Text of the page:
TOOKAK v. STATE, 680 P.2d 509 (Alaska App. 1984)
680 P.2d 509
No. 7510.Court of Appeals of Alaska.
May 4, 1984.
Appeal from the Superior Court, Fourth Judicial District, Fairbanks, Jay Hodges, J.
Charles R. Pengilly, Asst. Public Defender, Fairbanks, and Dana Fabe, Public Defender, Anchorage, for appellant.
Kristen Young, Asst. Atty. Gen., Anchorage, and Norman C. Gorsuch, Atty. Gen., Juneau, for appellee.Page 510
Before BRYNER, C.J., and COATS and SINGLETON, JJ.
This is a sentence appeal after a remand. See Tookak v.State, 648 P.2d 1018 (Alaska App. 1982). Tookak raises three issues. First, he contends that the trial court failed to comply with the mandate issued by this court vacating his original sentence. Second, he contends that the trial court violated his constitutional right to be present during his resentencing. Finally, he contends the sentence imposed was excessive. We affirm.
On January 6, 1979, Charles Tookak was convicted of kidnapping, rape, assault with intent to commit rape and joyriding. These convictions were based on a single criminal episode which is described in detail in this court’s opinion in Tookak v. State,648 P.2d 1018. Tookak was originally sentenced to consecutive terms of twenty years for kidnapping, twenty years for rape and one year for joyriding, along with a concurrent fifteen-year term for assault with intent to commit rape. The total sentence was thus forty-one years to serve. On appeal, we affirmed Tookak’s conviction, but reversed his sentence. We held that the conviction for assault with intent to commit rape was a lesser-included offense of rape. Consequently, Tookak could not be sentenced for both crimes without violating the double jeopardy clauses of the federal and state constitutions. 648 P.2d at 1022-23.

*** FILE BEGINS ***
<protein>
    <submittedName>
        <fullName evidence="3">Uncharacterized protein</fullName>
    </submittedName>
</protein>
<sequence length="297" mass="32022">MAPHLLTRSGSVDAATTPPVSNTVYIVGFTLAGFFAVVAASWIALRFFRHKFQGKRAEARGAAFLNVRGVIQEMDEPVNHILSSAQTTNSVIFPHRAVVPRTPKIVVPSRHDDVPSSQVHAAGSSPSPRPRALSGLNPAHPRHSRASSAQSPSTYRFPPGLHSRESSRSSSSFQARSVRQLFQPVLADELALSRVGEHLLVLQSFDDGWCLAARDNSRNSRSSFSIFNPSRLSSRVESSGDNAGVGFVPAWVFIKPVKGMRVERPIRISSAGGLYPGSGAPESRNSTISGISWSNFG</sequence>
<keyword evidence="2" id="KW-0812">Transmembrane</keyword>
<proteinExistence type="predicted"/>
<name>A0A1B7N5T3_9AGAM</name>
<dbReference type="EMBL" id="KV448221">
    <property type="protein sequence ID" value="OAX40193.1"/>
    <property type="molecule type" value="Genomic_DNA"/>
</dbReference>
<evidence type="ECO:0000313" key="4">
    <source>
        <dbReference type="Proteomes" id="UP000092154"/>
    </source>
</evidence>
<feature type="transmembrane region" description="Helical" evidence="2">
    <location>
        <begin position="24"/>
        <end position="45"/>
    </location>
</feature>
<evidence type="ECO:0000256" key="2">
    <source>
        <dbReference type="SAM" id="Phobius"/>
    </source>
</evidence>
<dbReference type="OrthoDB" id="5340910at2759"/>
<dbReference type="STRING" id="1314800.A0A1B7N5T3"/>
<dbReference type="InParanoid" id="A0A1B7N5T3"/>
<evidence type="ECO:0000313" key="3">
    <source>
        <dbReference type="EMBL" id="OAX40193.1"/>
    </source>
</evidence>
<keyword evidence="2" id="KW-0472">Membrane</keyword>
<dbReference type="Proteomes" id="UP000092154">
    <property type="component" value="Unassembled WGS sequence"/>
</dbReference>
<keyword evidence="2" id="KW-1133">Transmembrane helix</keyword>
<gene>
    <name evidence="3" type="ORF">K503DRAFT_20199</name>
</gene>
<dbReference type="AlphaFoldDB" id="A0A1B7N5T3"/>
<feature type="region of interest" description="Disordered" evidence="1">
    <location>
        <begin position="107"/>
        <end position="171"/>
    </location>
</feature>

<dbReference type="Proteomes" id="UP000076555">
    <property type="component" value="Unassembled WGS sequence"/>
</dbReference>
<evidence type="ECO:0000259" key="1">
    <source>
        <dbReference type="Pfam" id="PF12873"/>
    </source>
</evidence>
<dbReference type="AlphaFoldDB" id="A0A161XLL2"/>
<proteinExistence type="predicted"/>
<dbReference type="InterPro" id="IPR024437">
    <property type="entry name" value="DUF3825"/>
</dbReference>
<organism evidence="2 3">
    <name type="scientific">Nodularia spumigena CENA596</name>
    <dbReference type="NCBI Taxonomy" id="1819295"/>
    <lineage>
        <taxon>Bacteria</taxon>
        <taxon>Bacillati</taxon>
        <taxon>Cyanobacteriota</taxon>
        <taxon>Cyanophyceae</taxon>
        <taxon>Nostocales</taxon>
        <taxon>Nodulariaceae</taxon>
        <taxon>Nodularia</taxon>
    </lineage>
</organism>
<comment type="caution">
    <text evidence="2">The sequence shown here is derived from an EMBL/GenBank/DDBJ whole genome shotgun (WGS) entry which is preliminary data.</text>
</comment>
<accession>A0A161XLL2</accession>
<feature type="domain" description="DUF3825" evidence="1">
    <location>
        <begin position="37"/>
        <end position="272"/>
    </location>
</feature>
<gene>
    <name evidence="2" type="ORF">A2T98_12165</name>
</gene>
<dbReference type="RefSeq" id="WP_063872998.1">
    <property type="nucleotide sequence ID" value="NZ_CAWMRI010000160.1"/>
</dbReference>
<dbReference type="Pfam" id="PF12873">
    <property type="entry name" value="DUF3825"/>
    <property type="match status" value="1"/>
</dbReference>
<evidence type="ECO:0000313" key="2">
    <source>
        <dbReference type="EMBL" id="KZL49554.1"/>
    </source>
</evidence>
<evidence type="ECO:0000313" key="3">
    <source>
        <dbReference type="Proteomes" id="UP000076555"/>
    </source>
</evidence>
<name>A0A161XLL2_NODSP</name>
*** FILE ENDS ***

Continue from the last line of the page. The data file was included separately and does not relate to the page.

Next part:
We separately considered Tookak’s claim that his sentence was excessive. We upheld the trial court’s conclusion that Tookak was a worst offender, taking into account his extensive criminal background, as well as his age, employment history and previous antisocial behavior. We held that a long sentence was necessary to isolate Tookak and to protect the community. 648 P.2d at 1023. Even though Tookak was properly characterized as a worst offender, we concluded:
[A] total sentence of forty-one years cannot be sustained in light of Hintz v. State, 627 P.2d 207
(Alaska 1981); see Helmer v. State, 616 P.2d 884
(Alaska 1980). While Tookak’s record is worse than Hintz’s, Hintz’s crime was more serious and on balance we do not believe Tookak’s total sentence should exceed the thirty years to which Hintz’s sentence was reduced.
Id. at 1023-24 (footnote omitted).
Following remand, Tookak filed a motion requesting both a resentencing date and that he be transported back to Alaska from Kansas, where he was incarcerated, so that he could participate in the proceeding. The superior court summarily denied both requests. Tookak was sentenced to a total term of thirty years to serve, which Judge Hodges believed represented the maximum sentence that could be imposed in conformity with the mandate in our opinion. The sentence consists of consecutive fifteen-year terms for rape and kidnapping and a concurrent one-year term for joyriding. This appeal followed.
Tookak argues that our mandate unambiguously required a “resentencing” and that the trial court had no discretion to deviate from that mandate. See Preston v. State, 634 P.2d 550,552 (Alaska 1981). A resentencing, as Tookak envisions it, would be a completely new sentencing hearing at which both parties could put on evidence; Tookak could make allocution and the parties would argue their respective positions. Such a hearing would entitle Tookak to present evidence relevant to the Chaney
criteria, including evidence of his rehabilitation, by showing his activities during the period between his original conviction and the resentencing hearing. See State v. Chaney, 477 P.2d 441
The state argues that our mandate unambiguously directed the trial court to reduce Tookak’s forty-one year sentence to a sentence of thirty years. No further sentencing proceedings were required. If Tookak believes his “rehabilitation” while in prison merits a sentence reduction, thePage 511
state asserts he should bring a Criminal Rule 35(a) proceeding.